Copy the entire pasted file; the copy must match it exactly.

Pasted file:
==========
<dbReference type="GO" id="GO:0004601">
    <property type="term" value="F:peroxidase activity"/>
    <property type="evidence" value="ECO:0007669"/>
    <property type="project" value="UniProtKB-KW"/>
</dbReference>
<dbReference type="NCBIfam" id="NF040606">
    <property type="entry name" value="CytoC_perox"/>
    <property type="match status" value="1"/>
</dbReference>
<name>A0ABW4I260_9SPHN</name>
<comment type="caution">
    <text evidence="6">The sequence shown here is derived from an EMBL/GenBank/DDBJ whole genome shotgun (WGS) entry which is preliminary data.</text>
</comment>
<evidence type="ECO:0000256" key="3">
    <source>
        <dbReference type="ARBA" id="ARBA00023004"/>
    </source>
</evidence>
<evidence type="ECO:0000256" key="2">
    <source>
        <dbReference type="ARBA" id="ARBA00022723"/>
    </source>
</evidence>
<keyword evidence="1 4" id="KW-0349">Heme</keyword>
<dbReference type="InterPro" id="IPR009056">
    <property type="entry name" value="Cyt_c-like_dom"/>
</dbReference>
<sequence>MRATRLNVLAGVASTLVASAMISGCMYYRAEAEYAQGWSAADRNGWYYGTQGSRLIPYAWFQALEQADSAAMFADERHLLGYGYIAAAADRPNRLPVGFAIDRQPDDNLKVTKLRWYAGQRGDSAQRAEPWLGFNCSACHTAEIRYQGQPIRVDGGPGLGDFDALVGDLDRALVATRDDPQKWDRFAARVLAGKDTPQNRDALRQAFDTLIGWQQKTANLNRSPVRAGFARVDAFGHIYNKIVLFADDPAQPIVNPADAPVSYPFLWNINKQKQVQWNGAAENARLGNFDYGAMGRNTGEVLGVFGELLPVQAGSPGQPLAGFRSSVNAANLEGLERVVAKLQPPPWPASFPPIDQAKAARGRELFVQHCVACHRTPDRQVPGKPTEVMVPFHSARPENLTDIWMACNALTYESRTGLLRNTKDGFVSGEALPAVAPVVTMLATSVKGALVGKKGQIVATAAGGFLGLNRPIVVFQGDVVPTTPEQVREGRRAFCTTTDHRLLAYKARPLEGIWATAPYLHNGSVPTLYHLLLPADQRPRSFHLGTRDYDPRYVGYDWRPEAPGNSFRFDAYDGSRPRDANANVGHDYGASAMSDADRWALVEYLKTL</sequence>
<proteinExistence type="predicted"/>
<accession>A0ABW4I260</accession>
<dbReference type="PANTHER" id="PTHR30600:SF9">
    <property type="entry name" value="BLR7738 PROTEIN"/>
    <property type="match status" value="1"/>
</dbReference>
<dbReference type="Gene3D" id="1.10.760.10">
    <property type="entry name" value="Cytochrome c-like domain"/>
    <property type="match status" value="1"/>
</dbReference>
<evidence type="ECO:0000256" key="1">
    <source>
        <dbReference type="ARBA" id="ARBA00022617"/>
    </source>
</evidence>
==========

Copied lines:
<dbReference type="GO" id="GO:0004601">
    <property type="term" value="F:peroxidase activity"/>
    <property type="evidence" value="ECO:0007669"/>
    <property type="project" value="UniProtKB-KW"/>
</dbReference>
<dbReference type="NCBIfam" id="NF040606">
    <property type="entry name" value="CytoC_perox"/>
    <property type="match status" value="1"/>
</dbReference>
<name>A0ABW4I260_9SPHN</name>
<comment type="caution">
    <text evidence="6">The sequence shown here is derived from an EMBL/GenBank/DDBJ whole genome shotgun (WGS) entry which is preliminary data.</text>
</comment>
<evidence type="ECO:0000256" key="3">
    <source>
        <dbReference type="ARBA" id="ARBA00023004"/>
    </source>
</evidence>
<evidence type="ECO:0000256" key="2">
    <source>
        <dbReference type="ARBA" id="ARBA00022723"/>
    </source>
</evidence>
<keyword evidence="1 4" id="KW-0349">Heme</keyword>
<dbReference type="InterPro" id="IPR009056">
    <property type="entry name" value="Cyt_c-like_dom"/>
</dbReference>
<sequence>MRATRLNVLAGVASTLVASAMISGCMYYRAEAEYAQGWSAADRNGWYYGTQGSRLIPYAWFQALEQADSAAMFADERHLLGYGYIAAAADRPNRLPVGFAIDRQPDDNLKVTKLRWYAGQRGDSAQRAEPWLGFNCSACHTAEIRYQGQPIRVDGGPGLGDFDALVGDLDRALVATRDDPQKWDRFAARVLAGKDTPQNRDALRQAFDTLIGWQQKTANLNRSPVRAGFARVDAFGHIYNKIVLFADDPAQPIVNPADAPVSYPFLWNINKQKQVQWNGAAENARLGNFDYGAMGRNTGEVLGVFGELLPVQAGSPGQPLAGFRSSVNAANLEGLERVVAKLQPPPWPASFPPIDQAKAARGRELFVQHCVACHRTPDRQVPGKPTEVMVPFHSARPENLTDIWMACNALTYESRTGLLRNTKDGFVSGEALPAVAPVVTMLATSVKGALVGKKGQIVATAAGGFLGLNRPIVVFQGDVVPTTPEQVREGRRAFCTTTDHRLLAYKARPLEGIWATAPYLHNGSVPTLYHLLLPADQRPRSFHLGTRDYDPRYVGYDWRPEAPGNSFRFDAYDGSRPRDANANVGHDYGASAMSDADRWALVEYLKTL</sequence>
<proteinExistence type="predicted"/>
<accession>A0ABW4I260</accession>
<dbReference type="PANTHER" id="PTHR30600:SF9">
    <property type="entry name" value="BLR7738 PROTEIN"/>
    <property type="match status" value="1"/>
</dbReference>
<dbReference type="Gene3D" id="1.10.760.10">
    <property type="entry name" value="Cytochrome c-like domain"/>
    <property type="match status" value="1"/>
</dbReference>
<evidence type="ECO:0000256" key="1">
    <source>
        <dbReference type="ARBA" id="ARBA00022617"/>
    </source>
</evidence>